We regularly tell you that one of the most vital areas for SEO is having fresh, original content on your site. That means not just having the kind of “thick” content that search engines prefer — it also means useful content that’s regularly updated. The easiest way to take care of this is by having a blog on your site, where you can provide regular updates that address aspects of your business or industry, questions customers might have, advice that helps demonstrate your expertise, and sure, the occasional cute pet picture that gets a lot of shares.
While blogging definitely gets the job done when it comes to SEO, blogging isn’t always an easy job. After all, if even great authors like Leo Tolstoy and Virginia Woolf suffered from writer’s block, what chance does your average small business owner have of constantly coming up with new, interesting ideas to write about? For too many, after the obligatory “Welcome to Our New Website” post, the well runs dry. Having a blog that’s sparse and unfilled doesn’t get you much SEO benefit, and it also doesn’t look great for any site visitors who happen upon it. So, what can you do to break out of “blogger’s block”?
Assuming you have Google Analytics set up on your website (if you don’t, check out this Google tutorial to get started), you can use the information it provides to learn about what your site visitors are actually looking for — info that not only gives you timely topics, but also ensures that you’re writing about stuff your visitors want to know! You may find that visitors are coming to your site by searching about content for which you don’t (yet) have much content. A relevant blog post can help you cash in on what could otherwise be a missed opportunity.
How do you do it? Well, Google prevents webmasters from directly seeing organic keywords (in other words, exactly what terms are getting you the best results), but experts have found a number of creative workarounds that enable you to extract important info from Analytics.
See What’s Sticky
Unbounce, a landing page authority, recommends using data from “All Pages” and comparing “Page Views” with “Average Time Spent on Pages.” This combo will show you your most popular pages and where your site visitors spend the most time — in other words, the content you already have that’s getting the most interest is probably also the most relevant.
How do you do that? Go to Behavior > Site Content > All Pages, and specify a period to gather data (probably no more than a year). Then use the comparison view on the right to sort “All Pages” by “Average Time on Page.”
If we look closer at that comparison, we can clearly see where site visitors are spending their time. Revisiting the content you have on those pages can give you ideas for blog content that is likely to be “sticky” — getting and keeping visitors.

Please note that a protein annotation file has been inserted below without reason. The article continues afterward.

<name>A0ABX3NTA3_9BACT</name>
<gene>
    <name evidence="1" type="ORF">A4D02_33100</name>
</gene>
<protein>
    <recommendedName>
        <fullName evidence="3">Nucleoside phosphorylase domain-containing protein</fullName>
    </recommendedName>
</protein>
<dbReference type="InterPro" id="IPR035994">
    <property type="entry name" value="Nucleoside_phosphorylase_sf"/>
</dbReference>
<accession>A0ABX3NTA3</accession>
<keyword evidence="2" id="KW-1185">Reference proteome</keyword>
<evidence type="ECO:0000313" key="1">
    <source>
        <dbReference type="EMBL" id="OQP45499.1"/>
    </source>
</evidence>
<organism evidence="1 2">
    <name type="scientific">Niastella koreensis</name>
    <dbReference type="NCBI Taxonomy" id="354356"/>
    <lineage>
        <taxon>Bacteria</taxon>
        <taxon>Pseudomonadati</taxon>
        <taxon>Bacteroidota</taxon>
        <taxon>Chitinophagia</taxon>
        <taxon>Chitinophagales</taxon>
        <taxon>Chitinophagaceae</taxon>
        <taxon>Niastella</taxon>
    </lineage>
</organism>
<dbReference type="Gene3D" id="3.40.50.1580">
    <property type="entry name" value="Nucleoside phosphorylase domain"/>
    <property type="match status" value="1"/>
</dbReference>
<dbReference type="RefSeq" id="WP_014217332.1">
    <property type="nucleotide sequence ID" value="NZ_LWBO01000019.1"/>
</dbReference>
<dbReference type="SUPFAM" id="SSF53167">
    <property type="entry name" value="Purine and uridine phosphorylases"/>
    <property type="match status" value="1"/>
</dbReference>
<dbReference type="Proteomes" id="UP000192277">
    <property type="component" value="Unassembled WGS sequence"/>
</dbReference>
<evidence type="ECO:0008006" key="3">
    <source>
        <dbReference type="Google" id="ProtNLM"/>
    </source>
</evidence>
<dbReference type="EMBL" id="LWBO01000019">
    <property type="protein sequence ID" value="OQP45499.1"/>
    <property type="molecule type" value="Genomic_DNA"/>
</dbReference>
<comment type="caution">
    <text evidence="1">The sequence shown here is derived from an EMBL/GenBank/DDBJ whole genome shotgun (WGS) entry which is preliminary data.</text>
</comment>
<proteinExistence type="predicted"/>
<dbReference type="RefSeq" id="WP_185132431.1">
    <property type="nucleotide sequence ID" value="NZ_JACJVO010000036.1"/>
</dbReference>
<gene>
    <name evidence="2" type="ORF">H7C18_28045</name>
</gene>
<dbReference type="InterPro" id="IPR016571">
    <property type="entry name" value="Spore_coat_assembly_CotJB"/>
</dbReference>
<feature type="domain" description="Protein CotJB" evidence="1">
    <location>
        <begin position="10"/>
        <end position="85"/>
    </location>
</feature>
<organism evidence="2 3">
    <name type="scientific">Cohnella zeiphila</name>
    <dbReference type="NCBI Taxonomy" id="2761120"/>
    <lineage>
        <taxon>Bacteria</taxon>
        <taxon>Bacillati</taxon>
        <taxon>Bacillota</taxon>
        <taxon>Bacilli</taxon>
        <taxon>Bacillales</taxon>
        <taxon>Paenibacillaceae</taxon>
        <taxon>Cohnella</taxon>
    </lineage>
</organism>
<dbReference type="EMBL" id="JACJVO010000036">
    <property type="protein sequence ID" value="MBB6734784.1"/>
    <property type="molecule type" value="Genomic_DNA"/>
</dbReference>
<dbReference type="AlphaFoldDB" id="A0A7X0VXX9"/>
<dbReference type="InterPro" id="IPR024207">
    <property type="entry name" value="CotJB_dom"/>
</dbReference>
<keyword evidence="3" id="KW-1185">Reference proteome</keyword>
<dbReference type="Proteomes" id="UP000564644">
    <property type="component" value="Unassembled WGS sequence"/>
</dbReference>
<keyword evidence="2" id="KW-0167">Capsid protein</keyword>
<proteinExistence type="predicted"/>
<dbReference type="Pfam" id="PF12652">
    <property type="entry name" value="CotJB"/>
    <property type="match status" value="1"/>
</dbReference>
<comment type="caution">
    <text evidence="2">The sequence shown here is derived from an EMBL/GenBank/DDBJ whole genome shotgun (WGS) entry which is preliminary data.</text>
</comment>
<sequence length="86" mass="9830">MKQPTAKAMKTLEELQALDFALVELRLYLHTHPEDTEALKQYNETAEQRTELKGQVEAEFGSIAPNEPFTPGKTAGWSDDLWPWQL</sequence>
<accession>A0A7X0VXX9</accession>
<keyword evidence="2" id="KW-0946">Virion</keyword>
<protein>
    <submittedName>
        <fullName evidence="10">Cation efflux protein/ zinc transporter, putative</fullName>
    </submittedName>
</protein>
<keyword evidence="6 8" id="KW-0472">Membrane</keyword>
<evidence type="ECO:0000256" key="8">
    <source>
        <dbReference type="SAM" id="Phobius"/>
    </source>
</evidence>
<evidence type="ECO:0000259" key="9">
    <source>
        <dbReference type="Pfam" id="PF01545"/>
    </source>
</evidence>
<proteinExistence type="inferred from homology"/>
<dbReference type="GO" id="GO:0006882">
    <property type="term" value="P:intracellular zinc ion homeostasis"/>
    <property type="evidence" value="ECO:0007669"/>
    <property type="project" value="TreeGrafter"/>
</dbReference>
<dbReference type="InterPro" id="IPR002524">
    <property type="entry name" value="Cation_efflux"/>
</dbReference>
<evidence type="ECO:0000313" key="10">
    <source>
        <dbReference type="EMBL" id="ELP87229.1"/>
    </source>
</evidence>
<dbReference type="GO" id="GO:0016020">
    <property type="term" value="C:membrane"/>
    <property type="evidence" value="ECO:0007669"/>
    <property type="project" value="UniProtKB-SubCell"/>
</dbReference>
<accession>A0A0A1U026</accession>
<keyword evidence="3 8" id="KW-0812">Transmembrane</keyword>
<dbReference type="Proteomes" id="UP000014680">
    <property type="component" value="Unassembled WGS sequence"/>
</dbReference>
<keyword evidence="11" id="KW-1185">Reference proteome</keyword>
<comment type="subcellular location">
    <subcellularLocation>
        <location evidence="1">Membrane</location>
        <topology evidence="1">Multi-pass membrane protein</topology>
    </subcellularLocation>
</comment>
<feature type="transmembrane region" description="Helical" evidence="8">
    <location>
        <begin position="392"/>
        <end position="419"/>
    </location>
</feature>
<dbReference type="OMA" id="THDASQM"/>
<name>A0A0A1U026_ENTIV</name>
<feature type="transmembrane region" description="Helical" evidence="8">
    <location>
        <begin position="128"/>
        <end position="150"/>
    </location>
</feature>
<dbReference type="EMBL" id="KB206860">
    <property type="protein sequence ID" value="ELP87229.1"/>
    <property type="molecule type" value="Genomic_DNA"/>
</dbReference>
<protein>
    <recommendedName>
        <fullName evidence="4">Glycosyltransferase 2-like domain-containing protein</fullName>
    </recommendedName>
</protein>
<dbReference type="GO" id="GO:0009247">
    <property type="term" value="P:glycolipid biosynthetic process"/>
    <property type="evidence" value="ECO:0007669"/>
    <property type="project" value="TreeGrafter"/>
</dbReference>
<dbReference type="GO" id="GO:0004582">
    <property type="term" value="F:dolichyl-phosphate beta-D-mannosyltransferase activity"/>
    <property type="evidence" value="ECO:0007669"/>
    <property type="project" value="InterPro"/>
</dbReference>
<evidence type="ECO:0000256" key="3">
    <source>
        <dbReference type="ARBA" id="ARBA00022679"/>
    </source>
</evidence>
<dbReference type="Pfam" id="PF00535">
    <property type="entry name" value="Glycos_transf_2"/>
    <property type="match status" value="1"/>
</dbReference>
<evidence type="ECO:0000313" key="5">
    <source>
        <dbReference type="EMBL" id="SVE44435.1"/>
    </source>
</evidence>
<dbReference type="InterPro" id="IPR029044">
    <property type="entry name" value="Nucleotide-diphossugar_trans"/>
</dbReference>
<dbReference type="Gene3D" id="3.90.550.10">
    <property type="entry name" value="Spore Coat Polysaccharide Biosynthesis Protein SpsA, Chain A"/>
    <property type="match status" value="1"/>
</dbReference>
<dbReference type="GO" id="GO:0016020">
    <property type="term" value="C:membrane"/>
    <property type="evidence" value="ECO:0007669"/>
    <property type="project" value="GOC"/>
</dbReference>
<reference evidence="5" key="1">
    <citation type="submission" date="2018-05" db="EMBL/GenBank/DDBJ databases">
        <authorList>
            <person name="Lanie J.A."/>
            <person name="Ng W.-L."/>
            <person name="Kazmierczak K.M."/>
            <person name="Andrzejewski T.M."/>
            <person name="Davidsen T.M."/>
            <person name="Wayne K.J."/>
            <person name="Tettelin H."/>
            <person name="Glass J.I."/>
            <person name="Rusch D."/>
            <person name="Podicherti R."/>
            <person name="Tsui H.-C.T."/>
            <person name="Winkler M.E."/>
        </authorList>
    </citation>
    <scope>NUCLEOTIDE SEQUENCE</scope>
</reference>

Use Site Search
Once you have Google Analytics set up for your site, it’s also worthwhile to enable site search (here’s Google’s official help page for site search). Once you’ve had site search running for a while, you’ll be able to look at what visitors are searching for within your site by going to Behavior > Site Search > Search Terms, again setting up date or time parameters to get the most useful info. These search terms are clues as to what site visitors want to see. Users who are searching for terms that don’t actually get them relevant content are going to leave your site — a blog post or two on the topic gives them something to actually find in their site search results. This also will likely bolster your SERP rankings, as if people on your site are looking for these terms, it’s likely that those using search engines who haven’t found you yet are looking, too. Once you have content on these areas, you’re more likely to show up in their search results.
Image via StackOverflow
Check Out Queries
If your site has been added and verified with Webmaster Tools, you can also take advantage of the Search Query report in Google Analytics. To find it, go to Acquisition > Search Engine Optimization > Queries.
What’s this telling you? Well, “queries” are what users actually typed into Google to find your site — the search terms they entered to get to you. “Impressions” shows you the number of times any URL from your site showed up in search results (an “impression” means hypothetically someone saw it). “Clicks,” obviously, is the number of times one of your site’s URLs actually got clicked on in the search results. The “CTR” (aka Click-Through Rate) represents the equation of clicks divided by impressions multiplied by 100 — for every X number of clicks, we needed Y number of impressions, so X over Y times 100 gives us a click-through rate of Z. If you’re thinking your CTR looks really low, don’t forget to look at your average position. That’s approximately where a URL from your site is showing up in search results — if you’re not on page one, CTR is going to be low. If you’re beyond page two, it’s going to be lower still.
It’s not all doom and gloom though! Sorting this information by your Average Position will give you an idea of queries where your site is getting decent rankings. If these queries are getting a decent number of impressions, you’ve got a topic right there that you can write about and that is likely to help your SEO. Even if you’re not overly excited to sit down and start pounding away at that keyboard, knowing that what you’re writing about is likely to help your business is a pretty awesome incentive.
Still not convinced that you really want to be your own wordsmith? We love blogging, and our professional writers can help you build thick content that can bolster your search results and keep users on your site. Call Higher Power SEO at 760-881-4736 today to learn more!